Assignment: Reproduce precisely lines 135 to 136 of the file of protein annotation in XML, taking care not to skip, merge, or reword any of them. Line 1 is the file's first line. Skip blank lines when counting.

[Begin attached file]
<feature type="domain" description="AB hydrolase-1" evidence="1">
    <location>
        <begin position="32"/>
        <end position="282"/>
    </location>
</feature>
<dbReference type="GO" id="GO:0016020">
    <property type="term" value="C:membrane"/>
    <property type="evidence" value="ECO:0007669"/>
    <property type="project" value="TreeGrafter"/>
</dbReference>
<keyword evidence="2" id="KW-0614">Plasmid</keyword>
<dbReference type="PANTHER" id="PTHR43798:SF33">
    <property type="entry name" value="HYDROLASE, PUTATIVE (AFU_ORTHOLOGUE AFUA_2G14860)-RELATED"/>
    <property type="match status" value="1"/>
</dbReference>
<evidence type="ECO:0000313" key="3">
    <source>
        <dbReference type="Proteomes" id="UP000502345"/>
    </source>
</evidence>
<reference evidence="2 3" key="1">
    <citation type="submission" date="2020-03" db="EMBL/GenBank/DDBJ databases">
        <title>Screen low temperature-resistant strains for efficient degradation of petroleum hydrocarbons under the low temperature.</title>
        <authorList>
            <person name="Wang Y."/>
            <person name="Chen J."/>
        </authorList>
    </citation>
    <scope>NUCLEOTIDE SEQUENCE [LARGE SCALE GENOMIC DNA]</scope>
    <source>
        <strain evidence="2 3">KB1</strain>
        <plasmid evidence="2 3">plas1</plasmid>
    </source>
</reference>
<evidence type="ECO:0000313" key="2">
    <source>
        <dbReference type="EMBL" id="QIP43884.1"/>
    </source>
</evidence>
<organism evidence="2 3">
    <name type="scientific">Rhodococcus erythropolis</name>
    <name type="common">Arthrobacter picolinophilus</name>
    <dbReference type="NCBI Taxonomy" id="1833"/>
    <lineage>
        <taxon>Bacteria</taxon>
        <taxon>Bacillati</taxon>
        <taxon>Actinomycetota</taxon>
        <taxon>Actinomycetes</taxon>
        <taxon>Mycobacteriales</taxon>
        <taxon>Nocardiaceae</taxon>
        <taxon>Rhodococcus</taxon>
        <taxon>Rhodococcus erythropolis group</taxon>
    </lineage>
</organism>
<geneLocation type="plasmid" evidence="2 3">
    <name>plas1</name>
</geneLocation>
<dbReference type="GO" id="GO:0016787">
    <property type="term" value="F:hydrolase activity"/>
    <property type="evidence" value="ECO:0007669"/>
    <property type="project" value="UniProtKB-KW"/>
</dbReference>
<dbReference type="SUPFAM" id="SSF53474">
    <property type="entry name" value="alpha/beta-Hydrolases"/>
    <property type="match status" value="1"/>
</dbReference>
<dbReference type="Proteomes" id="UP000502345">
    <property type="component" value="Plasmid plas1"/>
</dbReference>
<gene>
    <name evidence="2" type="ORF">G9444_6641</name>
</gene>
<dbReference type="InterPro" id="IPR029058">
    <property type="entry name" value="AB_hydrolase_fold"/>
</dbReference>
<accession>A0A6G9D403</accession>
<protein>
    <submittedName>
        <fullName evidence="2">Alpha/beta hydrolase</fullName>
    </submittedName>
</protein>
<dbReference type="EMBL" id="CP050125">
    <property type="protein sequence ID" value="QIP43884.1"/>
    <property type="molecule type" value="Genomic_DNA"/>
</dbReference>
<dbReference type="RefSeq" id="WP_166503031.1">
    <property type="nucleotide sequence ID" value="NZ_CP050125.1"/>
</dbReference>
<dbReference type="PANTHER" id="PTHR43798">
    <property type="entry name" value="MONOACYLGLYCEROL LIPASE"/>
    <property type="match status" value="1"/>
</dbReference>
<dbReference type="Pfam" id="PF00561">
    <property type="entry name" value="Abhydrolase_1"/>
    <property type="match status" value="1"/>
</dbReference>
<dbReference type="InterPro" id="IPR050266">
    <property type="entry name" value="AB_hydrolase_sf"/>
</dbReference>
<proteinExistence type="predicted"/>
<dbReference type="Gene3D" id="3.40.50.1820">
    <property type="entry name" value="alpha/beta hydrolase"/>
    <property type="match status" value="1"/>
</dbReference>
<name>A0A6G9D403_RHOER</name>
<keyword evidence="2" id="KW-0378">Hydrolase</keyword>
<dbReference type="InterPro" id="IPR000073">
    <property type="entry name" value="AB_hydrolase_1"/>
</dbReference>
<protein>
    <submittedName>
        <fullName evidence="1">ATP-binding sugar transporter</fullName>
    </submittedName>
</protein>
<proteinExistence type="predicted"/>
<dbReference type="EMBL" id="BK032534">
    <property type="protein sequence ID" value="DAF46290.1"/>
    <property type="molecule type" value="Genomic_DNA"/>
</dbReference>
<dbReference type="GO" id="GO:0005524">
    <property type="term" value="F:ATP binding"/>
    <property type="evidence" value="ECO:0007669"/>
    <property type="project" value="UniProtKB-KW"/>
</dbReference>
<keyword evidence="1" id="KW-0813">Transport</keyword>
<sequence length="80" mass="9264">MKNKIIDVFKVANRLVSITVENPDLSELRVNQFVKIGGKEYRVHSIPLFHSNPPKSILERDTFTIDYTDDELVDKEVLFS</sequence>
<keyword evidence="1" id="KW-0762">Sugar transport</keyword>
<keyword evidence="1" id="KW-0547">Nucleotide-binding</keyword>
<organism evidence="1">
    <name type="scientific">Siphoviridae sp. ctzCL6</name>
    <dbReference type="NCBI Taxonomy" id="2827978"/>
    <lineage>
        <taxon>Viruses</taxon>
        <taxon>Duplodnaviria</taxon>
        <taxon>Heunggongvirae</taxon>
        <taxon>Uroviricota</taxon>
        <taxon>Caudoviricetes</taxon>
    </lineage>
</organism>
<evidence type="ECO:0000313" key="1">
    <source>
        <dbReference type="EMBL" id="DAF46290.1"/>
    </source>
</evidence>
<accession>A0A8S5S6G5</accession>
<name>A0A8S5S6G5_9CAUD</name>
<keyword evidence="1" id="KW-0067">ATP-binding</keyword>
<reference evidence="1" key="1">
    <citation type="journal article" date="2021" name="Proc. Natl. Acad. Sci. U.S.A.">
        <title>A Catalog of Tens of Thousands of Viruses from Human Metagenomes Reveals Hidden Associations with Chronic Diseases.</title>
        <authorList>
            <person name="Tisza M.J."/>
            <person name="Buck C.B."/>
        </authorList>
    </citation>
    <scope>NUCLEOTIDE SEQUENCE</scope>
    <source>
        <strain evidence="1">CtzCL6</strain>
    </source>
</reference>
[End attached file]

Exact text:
        <taxon>Duplodnaviria</taxon>
        <taxon>Heunggongvirae</taxon>